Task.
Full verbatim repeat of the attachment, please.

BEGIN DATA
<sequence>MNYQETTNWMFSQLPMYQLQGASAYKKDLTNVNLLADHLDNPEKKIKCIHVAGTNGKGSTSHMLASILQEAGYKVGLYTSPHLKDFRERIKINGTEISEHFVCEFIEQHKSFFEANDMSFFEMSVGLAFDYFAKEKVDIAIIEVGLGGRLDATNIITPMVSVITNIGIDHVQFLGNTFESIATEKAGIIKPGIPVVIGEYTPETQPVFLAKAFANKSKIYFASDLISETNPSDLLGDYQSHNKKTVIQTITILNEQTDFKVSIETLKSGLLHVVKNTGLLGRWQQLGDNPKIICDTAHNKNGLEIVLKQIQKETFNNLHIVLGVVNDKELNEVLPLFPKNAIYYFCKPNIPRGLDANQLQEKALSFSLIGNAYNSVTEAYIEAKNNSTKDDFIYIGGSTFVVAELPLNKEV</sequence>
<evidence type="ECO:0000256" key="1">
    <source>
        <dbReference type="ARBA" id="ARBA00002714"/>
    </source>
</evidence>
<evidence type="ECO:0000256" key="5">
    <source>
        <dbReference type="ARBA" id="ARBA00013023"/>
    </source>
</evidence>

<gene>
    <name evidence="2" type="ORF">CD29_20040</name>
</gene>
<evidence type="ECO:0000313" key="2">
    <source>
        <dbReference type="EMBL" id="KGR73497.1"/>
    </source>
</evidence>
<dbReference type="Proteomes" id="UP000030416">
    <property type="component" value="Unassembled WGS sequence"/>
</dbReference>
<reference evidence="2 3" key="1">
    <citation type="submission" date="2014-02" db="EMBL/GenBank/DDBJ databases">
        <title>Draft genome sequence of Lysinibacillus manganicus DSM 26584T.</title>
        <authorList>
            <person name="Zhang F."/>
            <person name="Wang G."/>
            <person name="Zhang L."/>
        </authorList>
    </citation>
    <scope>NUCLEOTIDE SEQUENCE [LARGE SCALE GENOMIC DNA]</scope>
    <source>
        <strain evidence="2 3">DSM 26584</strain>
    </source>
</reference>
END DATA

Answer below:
<sequence>MNYQETTNWMFSQLPMYQLQGASAYKKDLTNVNLLADHLDNPEKKIKCIHVAGTNGKGSTSHMLASILQEAGYKVGLYTSPHLKDFRERIKINGTEISEHFVCEFIEQHKSFFEANDMSFFEMSVGLAFDYFAKEKVDIAIIEVGLGGRLDATNIITPMVSVITNIGIDHVQFLGNTFESIATEKAGIIKPGIPVVIGEYTPETQPVFLAKAFANKSKIYFASDLISETNPSDLLGDYQSHNKKTVIQTITILNEQTDFKVSIETLKSGLLHVVKNTGLLGRWQQLGDNPKIICDTAHNKNGLEIVLKQIQKETFNNLHIVLGVVNDKELNEVLPLFPKNAIYYFCKPNIPRGLDANQLQEKALSFSLIGNAYNSVTEAYIEAKNNSTKDDFIYIGGSTFVVAELPLNKEV</sequence>
<evidence type="ECO:0000256" key="1">
    <source>
        <dbReference type="ARBA" id="ARBA00002714"/>
    </source>
</evidence>
<evidence type="ECO:0000256" key="5">
    <source>
        <dbReference type="ARBA" id="ARBA00013023"/>
    </source>
</evidence>

<gene>
    <name evidence="2" type="ORF">CD29_20040</name>
</gene>
<evidence type="ECO:0000313" key="2">
    <source>
        <dbReference type="EMBL" id="KGR73497.1"/>
    </source>
</evidence>
<dbReference type="Proteomes" id="UP000030416">
    <property type="component" value="Unassembled WGS sequence"/>
</dbReference>
<reference evidence="2 3" key="1">
    <citation type="submission" date="2014-02" db="EMBL/GenBank/DDBJ databases">
        <title>Draft genome sequence of Lysinibacillus manganicus DSM 26584T.</title>
        <authorList>
            <person name="Zhang F."/>
            <person name="Wang G."/>
            <person name="Zhang L."/>
        </authorList>
    </citation>
    <scope>NUCLEOTIDE SEQUENCE [LARGE SCALE GENOMIC DNA]</scope>
    <source>
        <strain evidence="2 3">DSM 26584</strain>
    </source>
</reference>